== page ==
DANBURY -- The city of the future might have sensors perched like birds on every street corner to dim the lights when no one is around and send out alerts when a parking spot opens or a garbage can is full.
It might have solar panels on every roof and wind turbines on Interstate 84.
But to meet the challenges of the next decade, to serve a growing population with a workforce the city can't afford to increase, the real change will have to be in the way city employees work. They will have to make up for their limited numbers with efficiency, innovation and resourcefulness.
That is the vision of Mark Boughton, the city's longest-serving mayor, who says the one chance Danbury has to stay on top of its challenges is to remake the government.
"We know we are not going to be able to add more staff, but we are going to have more residents and just as many services, if not more," the seven-term Republican said. "There really is no money anywhere and there is no way to derive more money, so we have to be much more agile in the future if we want to keep all the plates spinning on the sticks."
Agility is not a euphemism for laying off any of the city's 560 employees, he says.
But agility is a synonym for change that could include the consolidation of duplicative departments for the city and the school system, the reorganization of city departments into flexible teams and the use of technology to improve transparency and citizen involvement.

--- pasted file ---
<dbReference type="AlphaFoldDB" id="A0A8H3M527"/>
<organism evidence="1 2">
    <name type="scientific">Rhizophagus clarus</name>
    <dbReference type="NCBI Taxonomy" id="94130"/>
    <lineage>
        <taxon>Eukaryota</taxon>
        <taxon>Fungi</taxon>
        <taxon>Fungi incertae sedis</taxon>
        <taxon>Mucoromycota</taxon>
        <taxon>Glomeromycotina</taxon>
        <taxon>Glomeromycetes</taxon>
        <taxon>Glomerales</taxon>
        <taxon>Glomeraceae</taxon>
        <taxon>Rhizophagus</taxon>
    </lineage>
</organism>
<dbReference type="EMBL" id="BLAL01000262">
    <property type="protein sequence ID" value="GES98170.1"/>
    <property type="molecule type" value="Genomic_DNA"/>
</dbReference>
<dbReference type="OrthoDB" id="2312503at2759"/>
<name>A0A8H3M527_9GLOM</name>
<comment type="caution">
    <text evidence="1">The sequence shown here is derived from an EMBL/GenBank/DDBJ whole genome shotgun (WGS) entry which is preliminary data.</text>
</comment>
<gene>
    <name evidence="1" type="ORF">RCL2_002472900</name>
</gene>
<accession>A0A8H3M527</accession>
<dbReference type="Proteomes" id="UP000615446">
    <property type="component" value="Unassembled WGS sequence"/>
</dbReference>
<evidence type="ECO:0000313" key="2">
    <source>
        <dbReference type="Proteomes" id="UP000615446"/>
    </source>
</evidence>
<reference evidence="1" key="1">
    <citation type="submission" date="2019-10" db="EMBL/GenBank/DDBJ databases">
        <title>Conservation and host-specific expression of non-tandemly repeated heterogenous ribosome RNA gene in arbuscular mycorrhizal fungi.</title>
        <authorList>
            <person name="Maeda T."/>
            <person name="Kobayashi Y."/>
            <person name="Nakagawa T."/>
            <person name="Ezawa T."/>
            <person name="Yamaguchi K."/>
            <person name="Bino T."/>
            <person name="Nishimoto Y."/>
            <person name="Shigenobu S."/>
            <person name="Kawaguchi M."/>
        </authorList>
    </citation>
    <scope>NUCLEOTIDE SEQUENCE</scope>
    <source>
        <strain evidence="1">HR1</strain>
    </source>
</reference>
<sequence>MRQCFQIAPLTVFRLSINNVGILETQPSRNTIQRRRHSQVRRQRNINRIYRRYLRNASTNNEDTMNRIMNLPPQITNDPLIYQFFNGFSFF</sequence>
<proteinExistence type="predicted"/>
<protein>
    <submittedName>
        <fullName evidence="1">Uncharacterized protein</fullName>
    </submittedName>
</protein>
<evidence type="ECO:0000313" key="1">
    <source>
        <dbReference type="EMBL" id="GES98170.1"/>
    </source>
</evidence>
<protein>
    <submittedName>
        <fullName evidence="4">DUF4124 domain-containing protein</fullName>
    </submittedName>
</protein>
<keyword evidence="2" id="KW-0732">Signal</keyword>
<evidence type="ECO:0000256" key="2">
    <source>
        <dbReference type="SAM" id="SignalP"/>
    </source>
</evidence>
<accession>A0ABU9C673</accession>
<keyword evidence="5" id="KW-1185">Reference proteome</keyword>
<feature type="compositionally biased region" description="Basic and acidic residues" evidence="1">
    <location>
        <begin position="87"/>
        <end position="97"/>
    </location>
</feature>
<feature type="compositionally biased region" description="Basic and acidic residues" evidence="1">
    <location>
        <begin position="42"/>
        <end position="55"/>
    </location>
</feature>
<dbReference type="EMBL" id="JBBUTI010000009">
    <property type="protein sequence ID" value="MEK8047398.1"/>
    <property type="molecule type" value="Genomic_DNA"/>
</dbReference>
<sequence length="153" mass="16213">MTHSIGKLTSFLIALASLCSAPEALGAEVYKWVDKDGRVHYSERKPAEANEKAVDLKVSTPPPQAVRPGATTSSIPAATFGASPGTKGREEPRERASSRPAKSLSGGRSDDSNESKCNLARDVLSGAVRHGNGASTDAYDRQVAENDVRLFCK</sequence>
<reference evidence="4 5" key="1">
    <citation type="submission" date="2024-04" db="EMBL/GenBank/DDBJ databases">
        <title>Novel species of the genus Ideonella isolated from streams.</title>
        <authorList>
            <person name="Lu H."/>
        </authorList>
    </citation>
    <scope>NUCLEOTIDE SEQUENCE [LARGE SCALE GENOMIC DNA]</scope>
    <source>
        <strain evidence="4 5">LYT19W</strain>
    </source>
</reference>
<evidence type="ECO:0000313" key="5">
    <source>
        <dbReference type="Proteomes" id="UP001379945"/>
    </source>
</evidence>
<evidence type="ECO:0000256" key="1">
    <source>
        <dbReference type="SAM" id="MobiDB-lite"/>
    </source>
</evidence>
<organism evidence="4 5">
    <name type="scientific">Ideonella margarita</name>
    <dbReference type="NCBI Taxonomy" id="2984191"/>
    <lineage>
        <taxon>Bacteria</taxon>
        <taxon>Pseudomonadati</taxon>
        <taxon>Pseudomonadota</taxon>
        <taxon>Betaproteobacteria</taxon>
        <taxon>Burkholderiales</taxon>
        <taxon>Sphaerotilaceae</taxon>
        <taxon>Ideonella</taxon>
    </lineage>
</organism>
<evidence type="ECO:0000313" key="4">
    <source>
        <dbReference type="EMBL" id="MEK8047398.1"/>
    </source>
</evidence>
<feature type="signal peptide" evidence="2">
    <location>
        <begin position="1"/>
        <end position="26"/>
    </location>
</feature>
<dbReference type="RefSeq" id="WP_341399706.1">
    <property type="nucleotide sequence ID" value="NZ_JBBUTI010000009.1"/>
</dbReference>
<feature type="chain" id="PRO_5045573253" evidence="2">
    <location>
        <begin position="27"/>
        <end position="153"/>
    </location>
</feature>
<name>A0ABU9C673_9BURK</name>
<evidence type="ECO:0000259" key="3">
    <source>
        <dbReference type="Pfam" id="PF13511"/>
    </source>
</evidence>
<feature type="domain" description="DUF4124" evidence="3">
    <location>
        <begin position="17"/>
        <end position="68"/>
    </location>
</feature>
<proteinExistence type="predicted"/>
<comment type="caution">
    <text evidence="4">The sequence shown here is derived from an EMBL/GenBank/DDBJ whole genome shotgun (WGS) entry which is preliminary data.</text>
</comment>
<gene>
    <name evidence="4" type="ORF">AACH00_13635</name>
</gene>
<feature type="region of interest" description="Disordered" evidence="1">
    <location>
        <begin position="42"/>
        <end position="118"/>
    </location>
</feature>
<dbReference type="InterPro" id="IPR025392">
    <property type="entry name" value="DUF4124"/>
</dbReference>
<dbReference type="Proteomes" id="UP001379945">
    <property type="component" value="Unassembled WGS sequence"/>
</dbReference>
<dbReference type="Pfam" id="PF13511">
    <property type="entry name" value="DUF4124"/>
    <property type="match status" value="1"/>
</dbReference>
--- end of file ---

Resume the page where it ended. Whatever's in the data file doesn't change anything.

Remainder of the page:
For example, more departments might come to resemble the city's Unified Neighborhood Inspection Team (UNIT), a special blight-fighting crew that collaborates with police and zoning enforcement to solve problems that would otherwise fall through the cracks. Or the city could follow the example set by Louisville, Ky., where the government posts a report card on its progress filling potholes, even when the grades are poor.
The idea is to infuse a spirit of freedom and flexibility into the workday, Boughton said.
"It used to be `I only cut Field 2 -- that is all I ever cut -- I have been doing it for 20 years,' " Boughton said. "Now it has to be `I cut Field 2, I also drive a plow truck, I also fill potholes, I also rake the infields.' The team approach is what we are going for."
So far, these are just ideas discussed with a consultant hired last year to build the city of the future in Danbury.